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Composite Restoration (anterior) 1 Surface: code D2330

Composite Restoration (anterior) 1 Surface refers to a dental procedure in which a tooth-colored composite resin material is used to restore a tooth located in the front of the mouth (anterior) by addressing damage or decay on one specific surface of the tooth.

Resin-based composite refers to a broad category of materials including but not limited to composites. May include bonded composite, light-cured composite, etc. Tooth preparation, acid etching, adhesives (including resin bonding agents), liners and bases and curing are included as part of the restoration.

The surfaces of a tooth are generally classified as follows for anterior teeth (front teeth):

Mesial surface: The side of the tooth facing toward the midline of the mouth.

Distal surface: The side of the tooth facing away from the midline of the mouth.

Incisal edge: The cutting edge of the front teeth.

Facial surface: The side of the tooth facing outward.


If you live in Southern California, feel free to Schedule a New Patient Visit with us in Zak Dental offices in Agoura HillsCovina/San DimasDowneyLong BeachNorth ParkSan DiegoSanta BarbaraSimi ValleyTemeculaValenciaVentura, and Whittier/La MiradaCalifornia.
For all your dental needs, schedule an appointment by calling the Zak Dental office at 833-ZAK-TEAM.


Here are some frequently asked questions (FAQ) about anterior composite restorations with 1 surface:

What is an anterior composite restoration with 1 surface?

An anterior composite restoration with 1 surface refers to a dental procedure where a tooth-colored resin material (composite) is used to restore a decayed or damaged tooth in the front (anterior) part of the mouth, and only one surface of the tooth is involved.

Why might a dentist recommend a composite restoration for an anterior tooth with 1 surface involved?

Composite restorations are often recommended for anterior teeth because they provide a natural appearance by closely matching the color and translucency of natural teeth. In cases with only one surface affected, composite is a conservative and esthetically pleasing option.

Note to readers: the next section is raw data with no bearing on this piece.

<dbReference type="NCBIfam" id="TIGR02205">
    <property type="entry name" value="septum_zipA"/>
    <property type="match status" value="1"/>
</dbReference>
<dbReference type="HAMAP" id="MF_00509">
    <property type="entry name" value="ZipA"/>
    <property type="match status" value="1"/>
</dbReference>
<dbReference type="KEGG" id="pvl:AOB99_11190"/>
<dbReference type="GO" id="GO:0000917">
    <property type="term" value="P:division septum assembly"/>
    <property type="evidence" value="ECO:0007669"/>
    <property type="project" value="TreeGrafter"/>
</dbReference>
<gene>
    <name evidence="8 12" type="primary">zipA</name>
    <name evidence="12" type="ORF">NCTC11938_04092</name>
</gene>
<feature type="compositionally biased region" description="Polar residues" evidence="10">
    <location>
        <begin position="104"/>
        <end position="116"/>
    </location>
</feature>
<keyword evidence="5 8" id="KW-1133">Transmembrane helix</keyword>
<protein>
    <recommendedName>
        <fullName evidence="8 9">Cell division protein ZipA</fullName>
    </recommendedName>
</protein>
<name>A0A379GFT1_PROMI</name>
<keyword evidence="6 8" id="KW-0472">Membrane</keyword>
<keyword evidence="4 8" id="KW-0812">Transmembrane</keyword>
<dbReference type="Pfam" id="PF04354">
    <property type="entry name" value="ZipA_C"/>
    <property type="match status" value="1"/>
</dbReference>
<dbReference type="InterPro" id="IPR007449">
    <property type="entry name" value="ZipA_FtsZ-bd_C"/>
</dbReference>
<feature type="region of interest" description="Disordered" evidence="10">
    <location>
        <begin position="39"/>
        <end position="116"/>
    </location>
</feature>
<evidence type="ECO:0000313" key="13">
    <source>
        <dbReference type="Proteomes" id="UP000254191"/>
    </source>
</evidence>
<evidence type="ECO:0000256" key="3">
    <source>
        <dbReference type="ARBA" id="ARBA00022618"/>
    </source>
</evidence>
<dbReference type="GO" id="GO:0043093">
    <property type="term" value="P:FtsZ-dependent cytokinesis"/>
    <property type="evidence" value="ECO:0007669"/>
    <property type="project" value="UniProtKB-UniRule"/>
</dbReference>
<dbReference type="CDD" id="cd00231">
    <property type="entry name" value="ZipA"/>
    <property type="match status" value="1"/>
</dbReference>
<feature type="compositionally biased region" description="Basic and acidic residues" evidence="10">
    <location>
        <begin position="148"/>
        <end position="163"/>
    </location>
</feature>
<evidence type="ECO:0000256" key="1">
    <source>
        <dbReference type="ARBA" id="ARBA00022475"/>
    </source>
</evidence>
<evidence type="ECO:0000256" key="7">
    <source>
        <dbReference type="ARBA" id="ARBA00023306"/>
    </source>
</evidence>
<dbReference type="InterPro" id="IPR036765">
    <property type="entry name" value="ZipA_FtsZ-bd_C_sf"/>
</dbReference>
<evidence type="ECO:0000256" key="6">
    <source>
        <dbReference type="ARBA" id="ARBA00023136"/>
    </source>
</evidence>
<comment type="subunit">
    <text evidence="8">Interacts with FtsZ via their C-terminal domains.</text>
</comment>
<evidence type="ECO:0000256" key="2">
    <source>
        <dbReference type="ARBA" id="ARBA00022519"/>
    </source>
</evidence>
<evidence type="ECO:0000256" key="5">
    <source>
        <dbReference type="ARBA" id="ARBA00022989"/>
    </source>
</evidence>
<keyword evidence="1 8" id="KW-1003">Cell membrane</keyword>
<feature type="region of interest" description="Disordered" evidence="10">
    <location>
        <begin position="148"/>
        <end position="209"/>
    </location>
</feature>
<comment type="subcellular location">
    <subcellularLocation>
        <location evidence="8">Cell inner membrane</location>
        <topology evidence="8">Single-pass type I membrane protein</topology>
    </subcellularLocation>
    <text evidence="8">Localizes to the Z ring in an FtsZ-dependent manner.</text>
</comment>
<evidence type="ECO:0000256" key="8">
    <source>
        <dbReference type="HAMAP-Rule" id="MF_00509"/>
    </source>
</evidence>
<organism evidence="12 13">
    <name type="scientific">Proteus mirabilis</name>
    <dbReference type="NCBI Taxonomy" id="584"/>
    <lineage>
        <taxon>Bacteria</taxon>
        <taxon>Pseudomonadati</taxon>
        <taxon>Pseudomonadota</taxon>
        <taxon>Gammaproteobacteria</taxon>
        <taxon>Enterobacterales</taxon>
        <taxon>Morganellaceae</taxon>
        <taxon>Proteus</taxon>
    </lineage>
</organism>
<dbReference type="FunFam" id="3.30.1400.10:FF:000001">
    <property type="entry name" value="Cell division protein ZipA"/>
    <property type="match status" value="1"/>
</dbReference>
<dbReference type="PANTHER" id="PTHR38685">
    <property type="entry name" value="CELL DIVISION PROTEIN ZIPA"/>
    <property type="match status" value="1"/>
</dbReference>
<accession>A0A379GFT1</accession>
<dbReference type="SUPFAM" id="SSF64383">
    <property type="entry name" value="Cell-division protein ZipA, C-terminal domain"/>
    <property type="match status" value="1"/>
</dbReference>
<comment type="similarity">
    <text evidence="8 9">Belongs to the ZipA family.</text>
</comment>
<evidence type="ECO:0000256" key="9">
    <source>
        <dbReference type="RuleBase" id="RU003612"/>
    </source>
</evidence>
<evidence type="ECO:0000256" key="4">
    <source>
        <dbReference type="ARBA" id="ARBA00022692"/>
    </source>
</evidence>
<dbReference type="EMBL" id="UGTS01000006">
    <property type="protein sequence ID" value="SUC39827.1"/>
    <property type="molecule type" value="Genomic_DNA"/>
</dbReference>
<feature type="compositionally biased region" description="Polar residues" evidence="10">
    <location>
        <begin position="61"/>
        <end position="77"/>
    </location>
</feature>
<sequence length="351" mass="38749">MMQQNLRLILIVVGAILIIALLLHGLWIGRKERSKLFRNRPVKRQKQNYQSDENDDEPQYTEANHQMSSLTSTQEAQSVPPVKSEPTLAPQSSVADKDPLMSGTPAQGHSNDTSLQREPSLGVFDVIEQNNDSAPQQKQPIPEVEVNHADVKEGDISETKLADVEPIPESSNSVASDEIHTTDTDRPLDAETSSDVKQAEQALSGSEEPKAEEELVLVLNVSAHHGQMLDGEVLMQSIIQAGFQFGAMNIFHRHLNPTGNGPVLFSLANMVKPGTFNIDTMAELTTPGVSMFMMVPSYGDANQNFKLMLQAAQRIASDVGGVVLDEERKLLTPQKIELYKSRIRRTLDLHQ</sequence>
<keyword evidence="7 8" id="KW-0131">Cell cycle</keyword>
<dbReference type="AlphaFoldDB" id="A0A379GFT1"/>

How is the procedure performed for a 1-surface anterior composite restoration?

The dentist begins by removing the decayed or damaged part of the tooth. The remaining tooth structure is then prepared, and the composite resin material is applied in layers. Each layer is cured with a special light, and the final restoration is shaped and polished to achieve a natural appearance.

Is the procedure painful?

The dentist will typically use a local anesthetic to numb the area before starting the procedure, ensuring that the patient feels minimal discomfort during the treatment.

Can I eat immediately after the procedure?

Composite restorations harden quickly with the use of a curing light, so you can generally eat and drink right after the procedure. However, it’s advisable to be cautious with very hot or cold foods until any residual numbness from the anesthesia wears off.

How long does the procedure take for a 1-surface anterior restoration?

The time required for a 1-surface anterior composite restoration can vary depending on the extent of the decay and the complexity of the case. On average, it may take around 30 minutes to an hour.

How long does a 1-surface anterior composite restoration last?

The longevity of a composite restoration depends on factors such as oral hygiene, biting forces, and the location of the restoration. With proper care and regular dental check-ups, composite restorations can last for many years.

Do composite restorations on anterior teeth stain or discolor over time?

While composite materials are more resistant to staining than in the past, it’s still advisable to minimize the consumption of staining substances like coffee and tobacco to maintain the restoration’s appearance.

Are there any post-procedure restrictions or care instructions?

Generally, there are no specific restrictions after a composite restoration. However, patients should follow any post-operative instructions provided by the dentist, which may include recommendations for oral care and follow-up appointments.

How does the cost compare to other restorative options for a 1-surface anterior restoration?

The cost of a 1-surface anterior composite restoration can vary based on factors such as location, dentist’s fees, and the complexity of the case. Composite restorations may be more expensive than amalgam fillings, but many patients find the esthetic benefits and conservative tooth preparation worth the investment. Dental insurance may cover a portion of the cost, depending on the plan.

Always consult with your dentist for personalized information and advice based on your specific dental needs and conditions.